“I have good news … today ends the torture of lies, investigations, media pressure that rages to guide your vote, without ever talking about the real issues”, screamed Santiago Abascal, in Toledo, during one of his last meetings before the July 23 elections. Open polo shirt revealing his torso, graying beard, incisive gaze… from the top of his seventy-five meter tall, the leader of the far-right party, Vox, hits everyone, being careful not to explain how he could improve the daily lives of Spaniards.
On the other hand, Alberto Núñez Feijóo, leader of the popular party (PP, right), tall, thin, always dressed to the nines, his slightly vague blue-gray eyes and monotonous voice, called for him to rally, agreement and moderation.
Day and night, as described by Benoît Pellistrandi, a historian specializing in Spain (1). “Feijóo is the man of consensus, a technocrat, conservative, moderate, very serious, who abhors extremes. “A man who wants to” unite “, unlike the leader of Vox who relies on divisions. “Abascal is the man of the virile, divisive, supposedly courageous right in the face of a cowardly right,” he continues, underlining the difference in tone of the two men. “Santiago Abascal is a tribune, very frontal, he speaks loudly (…) he cultivates his image of alpha male, while Alberto Núñez Feijóo has a very classic style, he seems almost a little dull. In summary, “Feijóo is quiet strength while Abascal is the furious bull who wants to show that he has ‘cojones'”, sums up the historian.
The quiet strength versus the raging bull
Temperaments at the antipodes and contrasting political trajectories. Born in Ourense, in Galicia, land of the Spanish conservative right, Alberto Núñez Feijóo has a linear and progressive career: law studies, a local political career, before being called to the national scene. A man of experience who has risen through the ranks. Barely graduated, he became a senior civil servant in Galicia, then joined the regional government of which he became president in 2009.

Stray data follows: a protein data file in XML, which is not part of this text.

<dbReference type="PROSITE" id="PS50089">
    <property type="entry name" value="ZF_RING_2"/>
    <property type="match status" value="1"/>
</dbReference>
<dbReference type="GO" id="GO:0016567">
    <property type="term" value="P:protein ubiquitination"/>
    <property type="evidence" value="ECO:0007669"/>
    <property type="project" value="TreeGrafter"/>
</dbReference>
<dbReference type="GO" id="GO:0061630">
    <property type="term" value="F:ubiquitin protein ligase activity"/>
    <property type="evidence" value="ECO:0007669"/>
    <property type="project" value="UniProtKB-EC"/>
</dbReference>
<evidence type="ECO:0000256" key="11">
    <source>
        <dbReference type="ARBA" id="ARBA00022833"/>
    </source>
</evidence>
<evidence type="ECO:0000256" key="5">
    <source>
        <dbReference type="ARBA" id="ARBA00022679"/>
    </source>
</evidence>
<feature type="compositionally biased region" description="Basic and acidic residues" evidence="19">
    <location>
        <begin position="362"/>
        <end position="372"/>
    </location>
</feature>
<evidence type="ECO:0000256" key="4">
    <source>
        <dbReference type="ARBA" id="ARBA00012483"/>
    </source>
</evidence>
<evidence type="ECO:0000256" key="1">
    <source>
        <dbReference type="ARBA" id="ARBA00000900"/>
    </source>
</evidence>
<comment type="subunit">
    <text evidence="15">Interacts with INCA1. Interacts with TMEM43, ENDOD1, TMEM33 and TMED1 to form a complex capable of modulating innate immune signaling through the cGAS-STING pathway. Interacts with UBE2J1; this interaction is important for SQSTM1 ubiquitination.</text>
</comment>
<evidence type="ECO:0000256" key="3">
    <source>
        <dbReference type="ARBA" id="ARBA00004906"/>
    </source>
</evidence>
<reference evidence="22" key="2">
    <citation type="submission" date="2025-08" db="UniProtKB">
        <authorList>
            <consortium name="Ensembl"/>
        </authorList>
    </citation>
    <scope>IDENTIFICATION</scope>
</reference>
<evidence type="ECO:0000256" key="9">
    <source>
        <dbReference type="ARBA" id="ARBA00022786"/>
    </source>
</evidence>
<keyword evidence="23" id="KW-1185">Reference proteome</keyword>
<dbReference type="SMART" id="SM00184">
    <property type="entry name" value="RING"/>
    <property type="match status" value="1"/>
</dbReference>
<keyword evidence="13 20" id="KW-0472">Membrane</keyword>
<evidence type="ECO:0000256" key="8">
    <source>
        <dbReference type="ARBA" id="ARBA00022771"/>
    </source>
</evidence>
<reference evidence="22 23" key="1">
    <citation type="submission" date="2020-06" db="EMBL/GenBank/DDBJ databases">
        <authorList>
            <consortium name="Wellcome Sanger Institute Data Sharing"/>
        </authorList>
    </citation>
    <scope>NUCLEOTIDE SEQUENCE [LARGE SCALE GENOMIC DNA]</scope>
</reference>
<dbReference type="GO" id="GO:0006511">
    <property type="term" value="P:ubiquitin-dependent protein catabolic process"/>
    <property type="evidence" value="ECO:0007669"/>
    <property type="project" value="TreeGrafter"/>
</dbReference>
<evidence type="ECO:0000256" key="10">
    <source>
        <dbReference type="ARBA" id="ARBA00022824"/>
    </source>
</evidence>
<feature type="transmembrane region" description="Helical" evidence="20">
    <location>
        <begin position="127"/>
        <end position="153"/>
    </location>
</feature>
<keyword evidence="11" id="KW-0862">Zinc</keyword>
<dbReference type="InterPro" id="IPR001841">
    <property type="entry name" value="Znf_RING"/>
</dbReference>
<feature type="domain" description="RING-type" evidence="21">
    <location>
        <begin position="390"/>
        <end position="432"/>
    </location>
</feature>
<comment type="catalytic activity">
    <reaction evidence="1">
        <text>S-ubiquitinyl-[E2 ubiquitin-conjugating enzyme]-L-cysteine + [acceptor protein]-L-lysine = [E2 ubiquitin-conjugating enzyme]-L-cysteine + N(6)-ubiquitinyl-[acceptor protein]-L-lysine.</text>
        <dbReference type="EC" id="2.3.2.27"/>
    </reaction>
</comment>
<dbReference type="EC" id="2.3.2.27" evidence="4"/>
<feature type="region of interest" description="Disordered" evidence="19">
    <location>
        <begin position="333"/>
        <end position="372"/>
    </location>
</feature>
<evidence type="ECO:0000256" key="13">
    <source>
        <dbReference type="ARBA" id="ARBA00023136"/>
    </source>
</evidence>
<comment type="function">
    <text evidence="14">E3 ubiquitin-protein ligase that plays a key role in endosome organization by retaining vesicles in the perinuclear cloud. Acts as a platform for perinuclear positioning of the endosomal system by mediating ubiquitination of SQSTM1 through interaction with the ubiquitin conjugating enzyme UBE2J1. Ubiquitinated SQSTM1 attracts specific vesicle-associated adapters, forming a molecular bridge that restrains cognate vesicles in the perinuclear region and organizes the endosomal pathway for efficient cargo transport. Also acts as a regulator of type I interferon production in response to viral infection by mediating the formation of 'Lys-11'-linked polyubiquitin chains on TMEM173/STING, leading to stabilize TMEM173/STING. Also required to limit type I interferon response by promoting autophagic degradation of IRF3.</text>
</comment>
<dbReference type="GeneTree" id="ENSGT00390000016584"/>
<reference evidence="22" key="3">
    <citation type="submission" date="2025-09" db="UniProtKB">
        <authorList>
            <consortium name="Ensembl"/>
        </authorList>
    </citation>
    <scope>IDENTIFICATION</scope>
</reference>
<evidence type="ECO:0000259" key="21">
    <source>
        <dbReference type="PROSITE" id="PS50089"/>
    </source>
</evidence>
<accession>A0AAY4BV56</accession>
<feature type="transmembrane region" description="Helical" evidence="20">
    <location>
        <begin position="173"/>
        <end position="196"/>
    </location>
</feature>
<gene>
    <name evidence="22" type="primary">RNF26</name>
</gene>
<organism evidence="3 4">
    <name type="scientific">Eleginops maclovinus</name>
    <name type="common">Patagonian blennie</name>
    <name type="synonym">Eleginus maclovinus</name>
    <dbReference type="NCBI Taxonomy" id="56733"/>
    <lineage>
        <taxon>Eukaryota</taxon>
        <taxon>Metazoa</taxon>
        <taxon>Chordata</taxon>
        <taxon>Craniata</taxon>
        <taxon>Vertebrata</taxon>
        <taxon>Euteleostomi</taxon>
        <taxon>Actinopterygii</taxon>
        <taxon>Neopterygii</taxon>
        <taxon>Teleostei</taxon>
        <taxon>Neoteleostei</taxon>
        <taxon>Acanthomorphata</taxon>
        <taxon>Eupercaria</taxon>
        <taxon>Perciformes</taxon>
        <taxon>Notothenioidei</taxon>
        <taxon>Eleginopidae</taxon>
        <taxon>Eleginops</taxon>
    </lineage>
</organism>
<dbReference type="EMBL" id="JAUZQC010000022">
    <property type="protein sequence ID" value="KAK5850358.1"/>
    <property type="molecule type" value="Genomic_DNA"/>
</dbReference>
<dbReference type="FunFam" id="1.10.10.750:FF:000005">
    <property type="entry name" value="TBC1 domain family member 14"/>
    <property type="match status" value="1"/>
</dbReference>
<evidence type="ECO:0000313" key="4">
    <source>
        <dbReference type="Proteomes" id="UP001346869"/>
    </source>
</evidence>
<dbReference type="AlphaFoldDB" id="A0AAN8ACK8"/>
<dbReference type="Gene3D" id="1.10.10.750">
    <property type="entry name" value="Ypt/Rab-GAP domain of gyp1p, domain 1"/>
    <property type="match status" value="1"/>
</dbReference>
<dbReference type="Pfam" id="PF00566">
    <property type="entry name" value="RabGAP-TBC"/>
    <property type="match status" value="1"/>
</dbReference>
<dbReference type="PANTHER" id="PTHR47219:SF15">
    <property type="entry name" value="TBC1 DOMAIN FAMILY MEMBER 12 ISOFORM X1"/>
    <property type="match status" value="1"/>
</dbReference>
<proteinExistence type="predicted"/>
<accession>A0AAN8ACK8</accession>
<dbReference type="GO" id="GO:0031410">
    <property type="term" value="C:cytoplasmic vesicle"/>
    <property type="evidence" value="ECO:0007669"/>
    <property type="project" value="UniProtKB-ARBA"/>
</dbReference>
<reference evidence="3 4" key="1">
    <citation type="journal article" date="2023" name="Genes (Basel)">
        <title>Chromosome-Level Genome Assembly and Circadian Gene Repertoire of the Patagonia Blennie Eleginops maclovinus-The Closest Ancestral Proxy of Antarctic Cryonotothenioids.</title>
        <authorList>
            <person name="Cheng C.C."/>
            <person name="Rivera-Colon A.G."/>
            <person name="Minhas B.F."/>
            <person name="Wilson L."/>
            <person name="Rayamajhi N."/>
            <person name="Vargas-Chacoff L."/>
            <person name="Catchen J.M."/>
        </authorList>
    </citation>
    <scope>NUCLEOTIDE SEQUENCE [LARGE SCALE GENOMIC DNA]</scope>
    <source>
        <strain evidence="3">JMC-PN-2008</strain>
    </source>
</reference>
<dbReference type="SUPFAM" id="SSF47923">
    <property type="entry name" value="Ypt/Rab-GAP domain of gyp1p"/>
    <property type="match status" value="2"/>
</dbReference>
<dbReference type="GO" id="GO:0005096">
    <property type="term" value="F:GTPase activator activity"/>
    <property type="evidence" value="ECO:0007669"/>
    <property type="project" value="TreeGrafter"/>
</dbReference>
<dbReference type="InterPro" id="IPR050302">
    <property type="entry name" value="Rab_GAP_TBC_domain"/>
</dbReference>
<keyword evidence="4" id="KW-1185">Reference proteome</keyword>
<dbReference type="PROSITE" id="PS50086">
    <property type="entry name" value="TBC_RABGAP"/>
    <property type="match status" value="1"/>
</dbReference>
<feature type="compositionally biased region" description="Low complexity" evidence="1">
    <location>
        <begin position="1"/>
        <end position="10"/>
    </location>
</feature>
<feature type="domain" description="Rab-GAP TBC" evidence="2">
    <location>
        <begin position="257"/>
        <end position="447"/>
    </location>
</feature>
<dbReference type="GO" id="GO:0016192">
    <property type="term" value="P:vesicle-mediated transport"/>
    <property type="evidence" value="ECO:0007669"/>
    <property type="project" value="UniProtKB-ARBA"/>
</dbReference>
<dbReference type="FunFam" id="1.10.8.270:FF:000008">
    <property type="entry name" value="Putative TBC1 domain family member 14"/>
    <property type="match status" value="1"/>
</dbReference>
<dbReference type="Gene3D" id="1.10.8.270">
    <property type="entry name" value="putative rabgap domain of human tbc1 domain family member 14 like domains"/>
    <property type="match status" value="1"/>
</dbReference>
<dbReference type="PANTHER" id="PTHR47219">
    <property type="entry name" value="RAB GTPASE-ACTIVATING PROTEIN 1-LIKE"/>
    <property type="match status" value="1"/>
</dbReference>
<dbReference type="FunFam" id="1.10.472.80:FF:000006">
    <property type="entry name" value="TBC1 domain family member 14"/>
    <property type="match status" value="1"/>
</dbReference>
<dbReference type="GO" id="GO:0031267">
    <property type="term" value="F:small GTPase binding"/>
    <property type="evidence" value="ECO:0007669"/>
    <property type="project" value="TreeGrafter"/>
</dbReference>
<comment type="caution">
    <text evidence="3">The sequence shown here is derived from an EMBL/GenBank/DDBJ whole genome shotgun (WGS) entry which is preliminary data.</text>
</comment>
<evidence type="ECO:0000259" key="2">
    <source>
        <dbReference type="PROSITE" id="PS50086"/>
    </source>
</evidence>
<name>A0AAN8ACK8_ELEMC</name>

Acclaimed four times with the absolute majority, at the head of the autonomous community, he remained there for thirteen years before taking over the reins of the popular party, in 2022. don’t revolve around it. Conversely, she says, Vox is a “very vertical party, hypercentralized around its leader. Abascal built this party for him. »
Against “the separatists who want to destroy the homeland”
Populist, climatosceptic, anti-feminist, ultranationalist, anti-migrant, this “furious bull”, a sort of “Spanish Trump”, as summarized by the British newspaper Times, built his political character on the fight against the separatists, “the separatists who want to destroy the fatherland”. Born in 1976 in Bilbao in the Spanish Basque Country, the forty-year-old readily repeats that he grew up under the threat of the Basque separatist organization ETA and that this forged his vocation.
Like his grandfather, mayor during the Franco dictatorship and his father, a conservative city councilor, Santiago Abascal got involved in politics at a young age. Barely 20 years old, he became a municipal councilor for the People’s Party (PP) in Llodio (Basque Country), then a regional deputy. After fifteen years in the PP, he left the party which he considered too lax on the question of the separatists and in 2013, he founded Vox with others disappointed with the conservative party. The Catalan crisis will propel Vox, which remained an ultra-minority for several years, to center stage. In 2018, the far-right party entered the Andalusian Parliament, but it was during the 2019 legislative elections that it obtained 15% of the vote and moved to the national Parliament. The far-right party becomes the third political force in the country.
“Vox says out loud, what part of the PP thinks quietly”
But does he share the same values as the conservative right? They are not so different on major national issues, judge Manuelle Peloille, professor of Spanish civilization at the University of Angers. “They are both liberal on the economic level, and conservative on societal issues. The two men agree on the desire to repeal several laws adopted by the socialist party – such as that of “democratic memory” which rehabilitates the victims of Francoism, that allowing free change of gender from the age of 16, or that on sexual consent. “Vox says out loud what part of the PP thinks quietly,” says the specialist.
But the PP cannot govern alone and has no other solution than to seal pacts with Vox. “They don’t really have a choice and besides in some regions, that’s what they are already doing”, abounds Maria Elisa Alonso. As in the autonomous community of Castile and Leon where the two parties have been governing together for a year.